RENEE MONTAGNE, HOST:
This is MORNING EDITION from NPR News. I'm Renee Montagne.
LINDA WERTHEIMER, HOST:
And I'm Linda Wertheimer.
This morning in London, Big Ben rang out.
(SOUNDBITE OF BELL TOLLING)
WERTHEIMER: Along with Big Ben, people all over the country rang church bells, hand bells simultaneously, ringing in the start of the 30th Olympiad. The Summer Olympics always produce fascinating moments. Sometimes we know what to watch for. Sometimes a newcomer, a miracle or a mistake surprises us. NPR correspondent Howard Berkes is covering his eighth Olympics. NPR's Mike Pesca is our rookie of the game, so to speak. And they join us now from London to talk about what's in store over the next couple of weeks.
Howard, Mike, welcome.
HOWARD BERKES, BYLINE: Good to be with you.
MIKE PESCA, BYLINE: Hi.
WERTHEIMER: Now, first let me ask a question for each of you. The marquis events for you? Howard first.
BERKES: Swimming, you've got Michael Phelps and Ryan Lochte from the United States going head to head right off the bat tomorrow in the 400 individual medley. And Michael Phelps could come out of this Olympics with more medals than anybody in Olympic history. On the women's side, Missy Franklin, the young high schooler from Colorado, the next big star for the American women.
And over in gymnastics, which starts soon after swimming gets started, this vivacious 16-year-old Gabby Douglas for the United States and Jordyn Wieber competing against each other. They're destined to be the next big stars for the U.S. as gymnastics transitions into a new group of women.
PESCA: Yeah, Howard was talking about a couple of sports where Americans are going head to head. I'd like to talk about one where two Jamaicans are going head to head. And that's the 100 meters, the men's 100 meter dash. You know, I like all the sports, from the world's most popular - soccer - to the world's least popular - which I'm going to say is modern pentathlon.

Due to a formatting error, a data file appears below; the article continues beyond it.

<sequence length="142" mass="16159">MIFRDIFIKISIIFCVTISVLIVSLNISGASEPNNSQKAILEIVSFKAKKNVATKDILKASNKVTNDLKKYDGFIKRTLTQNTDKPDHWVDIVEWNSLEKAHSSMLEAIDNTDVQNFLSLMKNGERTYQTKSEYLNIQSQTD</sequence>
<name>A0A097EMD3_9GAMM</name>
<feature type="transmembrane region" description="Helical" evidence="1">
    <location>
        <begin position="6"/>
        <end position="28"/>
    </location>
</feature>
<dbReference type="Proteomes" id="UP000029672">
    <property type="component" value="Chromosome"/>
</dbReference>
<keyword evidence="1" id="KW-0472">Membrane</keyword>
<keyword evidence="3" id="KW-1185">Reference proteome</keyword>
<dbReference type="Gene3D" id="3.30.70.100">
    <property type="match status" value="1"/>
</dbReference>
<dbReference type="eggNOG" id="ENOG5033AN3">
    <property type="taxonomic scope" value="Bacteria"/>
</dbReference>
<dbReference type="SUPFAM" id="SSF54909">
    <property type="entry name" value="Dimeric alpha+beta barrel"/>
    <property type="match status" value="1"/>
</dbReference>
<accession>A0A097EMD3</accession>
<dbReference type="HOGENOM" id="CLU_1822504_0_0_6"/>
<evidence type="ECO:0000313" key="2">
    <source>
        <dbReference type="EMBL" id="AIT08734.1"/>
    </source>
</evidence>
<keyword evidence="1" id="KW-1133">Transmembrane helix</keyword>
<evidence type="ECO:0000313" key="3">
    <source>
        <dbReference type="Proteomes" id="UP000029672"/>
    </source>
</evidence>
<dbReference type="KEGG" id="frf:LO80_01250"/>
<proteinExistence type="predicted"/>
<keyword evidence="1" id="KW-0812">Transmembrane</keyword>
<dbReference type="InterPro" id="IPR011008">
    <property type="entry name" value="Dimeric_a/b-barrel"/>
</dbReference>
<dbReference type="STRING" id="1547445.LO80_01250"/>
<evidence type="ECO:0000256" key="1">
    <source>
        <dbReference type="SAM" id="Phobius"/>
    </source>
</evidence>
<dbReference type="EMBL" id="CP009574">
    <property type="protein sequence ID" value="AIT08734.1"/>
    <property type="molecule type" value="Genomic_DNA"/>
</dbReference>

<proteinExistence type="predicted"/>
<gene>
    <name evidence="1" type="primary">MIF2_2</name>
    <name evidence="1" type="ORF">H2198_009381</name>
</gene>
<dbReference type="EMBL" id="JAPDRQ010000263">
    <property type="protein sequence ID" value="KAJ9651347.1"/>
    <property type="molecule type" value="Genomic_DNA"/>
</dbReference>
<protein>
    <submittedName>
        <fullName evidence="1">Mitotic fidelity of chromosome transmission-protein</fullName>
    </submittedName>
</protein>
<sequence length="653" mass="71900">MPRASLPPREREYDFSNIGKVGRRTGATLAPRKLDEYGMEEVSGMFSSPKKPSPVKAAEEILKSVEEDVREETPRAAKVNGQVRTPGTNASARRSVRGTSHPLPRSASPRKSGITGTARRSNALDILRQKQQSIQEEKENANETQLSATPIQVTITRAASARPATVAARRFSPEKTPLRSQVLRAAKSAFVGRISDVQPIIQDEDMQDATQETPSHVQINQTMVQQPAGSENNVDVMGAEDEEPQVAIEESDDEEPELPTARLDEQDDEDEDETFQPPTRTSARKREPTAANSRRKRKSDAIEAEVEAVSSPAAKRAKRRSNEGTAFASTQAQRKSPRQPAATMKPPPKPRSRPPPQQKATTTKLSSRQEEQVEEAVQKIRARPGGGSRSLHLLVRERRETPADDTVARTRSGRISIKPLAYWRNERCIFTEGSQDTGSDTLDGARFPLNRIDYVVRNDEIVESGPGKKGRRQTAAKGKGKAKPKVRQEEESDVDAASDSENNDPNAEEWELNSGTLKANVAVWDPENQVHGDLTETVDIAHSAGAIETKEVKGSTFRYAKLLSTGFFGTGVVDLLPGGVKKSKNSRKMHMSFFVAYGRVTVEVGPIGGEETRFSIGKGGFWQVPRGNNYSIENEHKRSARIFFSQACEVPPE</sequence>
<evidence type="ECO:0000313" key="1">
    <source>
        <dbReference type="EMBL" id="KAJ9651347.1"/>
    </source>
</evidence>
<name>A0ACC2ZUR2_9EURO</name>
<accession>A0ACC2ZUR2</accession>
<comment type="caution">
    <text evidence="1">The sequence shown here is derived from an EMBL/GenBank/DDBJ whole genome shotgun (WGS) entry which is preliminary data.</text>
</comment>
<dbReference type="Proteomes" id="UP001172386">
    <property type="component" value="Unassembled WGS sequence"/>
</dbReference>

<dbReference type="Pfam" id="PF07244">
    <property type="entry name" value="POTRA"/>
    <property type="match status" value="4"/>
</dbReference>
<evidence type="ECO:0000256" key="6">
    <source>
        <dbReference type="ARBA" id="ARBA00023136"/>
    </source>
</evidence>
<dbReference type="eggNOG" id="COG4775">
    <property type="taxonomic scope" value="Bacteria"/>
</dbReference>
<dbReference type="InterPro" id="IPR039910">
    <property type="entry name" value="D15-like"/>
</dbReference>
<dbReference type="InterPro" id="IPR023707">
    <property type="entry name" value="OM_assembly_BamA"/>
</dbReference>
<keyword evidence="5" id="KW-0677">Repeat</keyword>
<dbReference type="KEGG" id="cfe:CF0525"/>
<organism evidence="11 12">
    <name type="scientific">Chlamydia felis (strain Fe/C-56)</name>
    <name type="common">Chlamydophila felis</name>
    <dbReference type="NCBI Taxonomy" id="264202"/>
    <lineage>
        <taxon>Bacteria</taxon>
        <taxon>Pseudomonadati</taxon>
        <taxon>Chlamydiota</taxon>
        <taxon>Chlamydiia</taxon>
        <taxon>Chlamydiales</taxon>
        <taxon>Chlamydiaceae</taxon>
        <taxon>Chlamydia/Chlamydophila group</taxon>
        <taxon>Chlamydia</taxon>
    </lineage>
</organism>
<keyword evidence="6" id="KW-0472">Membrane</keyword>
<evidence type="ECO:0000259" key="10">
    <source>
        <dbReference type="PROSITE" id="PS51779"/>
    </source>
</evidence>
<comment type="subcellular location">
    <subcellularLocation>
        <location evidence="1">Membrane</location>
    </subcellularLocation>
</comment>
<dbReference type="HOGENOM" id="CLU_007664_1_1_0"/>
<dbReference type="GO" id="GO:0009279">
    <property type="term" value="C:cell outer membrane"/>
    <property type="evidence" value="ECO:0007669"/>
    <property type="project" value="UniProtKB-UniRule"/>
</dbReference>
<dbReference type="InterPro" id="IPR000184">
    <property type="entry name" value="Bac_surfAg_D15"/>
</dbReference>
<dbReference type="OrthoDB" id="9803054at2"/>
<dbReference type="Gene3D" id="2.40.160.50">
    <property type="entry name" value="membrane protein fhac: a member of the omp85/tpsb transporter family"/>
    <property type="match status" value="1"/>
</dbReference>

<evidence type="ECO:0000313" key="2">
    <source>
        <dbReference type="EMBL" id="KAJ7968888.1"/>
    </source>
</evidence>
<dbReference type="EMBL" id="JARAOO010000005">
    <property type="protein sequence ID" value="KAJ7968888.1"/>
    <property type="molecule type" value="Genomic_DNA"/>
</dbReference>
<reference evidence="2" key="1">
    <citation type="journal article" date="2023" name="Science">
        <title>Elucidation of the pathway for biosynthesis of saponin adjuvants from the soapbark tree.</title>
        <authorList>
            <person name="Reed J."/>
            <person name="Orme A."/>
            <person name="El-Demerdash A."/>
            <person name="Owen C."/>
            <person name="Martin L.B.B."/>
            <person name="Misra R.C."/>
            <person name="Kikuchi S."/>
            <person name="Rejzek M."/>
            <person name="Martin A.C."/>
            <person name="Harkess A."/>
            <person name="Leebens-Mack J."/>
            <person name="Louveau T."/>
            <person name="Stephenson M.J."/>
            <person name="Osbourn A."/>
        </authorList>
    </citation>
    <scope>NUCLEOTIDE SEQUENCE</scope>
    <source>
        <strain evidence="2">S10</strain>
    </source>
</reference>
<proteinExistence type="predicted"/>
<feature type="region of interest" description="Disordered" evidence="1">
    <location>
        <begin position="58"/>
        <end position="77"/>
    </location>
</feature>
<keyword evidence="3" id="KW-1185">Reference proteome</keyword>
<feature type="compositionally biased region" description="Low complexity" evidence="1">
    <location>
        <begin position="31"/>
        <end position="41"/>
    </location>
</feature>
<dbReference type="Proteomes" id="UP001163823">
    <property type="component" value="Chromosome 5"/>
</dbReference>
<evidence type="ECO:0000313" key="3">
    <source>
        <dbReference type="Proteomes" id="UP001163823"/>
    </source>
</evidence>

PESCA: But to me, the dash, although it takes place in 9.7 seconds, is as dramatic as can be. And everyone knows that Usain Bolt with his lightning bolt pose is the favorite. But I've got to tell you, he didn't even win in Jamaica. Yohan Blake, his teammate and best friend, bested him. And his start is getting slower and slower. So he is the odds-on favorite here. I don't know if he should be.
WERTHEIMER: Mike, you have covered a lot of high-profile sports events, even if you've never been to the Olympics - the World Cup, the Super Bowl - what are you especially noticing about this event, first impression?
PESCA: Yeah, you know what I like? Athletes who get it. I mean, maybe it's an overused trope of the angry sports guy saying this or that pampered star doesn't get it. But here in the Olympics it's just heartening that so many of the athletes you speak to embody the spirit of the Olympics, live for the Olympics, are so down to earth and really are kind of like the guy on the Wheaties box they're selling you. They've really been wonderful and forthcoming people. In a lot of cases, they just sacrifice for very little glory.
WERTHEIMER: Howard, what about you? Lesser known sports, athletes we haven't thought about yet?
BERKES: I'm really interested in seeing Oscar Pistorius, the South African sprinter who is a double amputee. He's got carbon fiber legs that he runs on. And for the first time ever, a double amputee will be running in the Olympics. He has the fastest time this year for a South African. This is a groundbreaking event for the Olympics and some people are saying maybe he has an advantage because of these artificial legs.
He probably won't be in the final. He's not fast enough in this elite field for that. But it'll be a very interesting event, one of the most watched events of the games, the 400 meters men's track and field event.
WERTHEIMER: So, Mike, do you have a favorite lesser known event you're looking forward to seeing?
PESCA: You know, I'm just so excited to see a 34-week pregnant woman shoot a gun. There's a Malaysian shooter who falls in that camp. There's so many weird, interesting stories. You know, the Chechen wrestlers. They wrestle for Russia. They don't like Russia, but they do it for their own glory. There are hundreds and hundreds of these. And between the air and our blog, The Torch, you know, maybe we'll get to a small fraction.
WERTHEIMER: Thanks to you both.
BERKES: Thank you.
PESCA: You're welcome.
WERTHEIMER: NPR's Howard Berkes and Mike Pesca, who are both in London for the Olympics. Transcript provided by NPR, Copyright National Public Radio.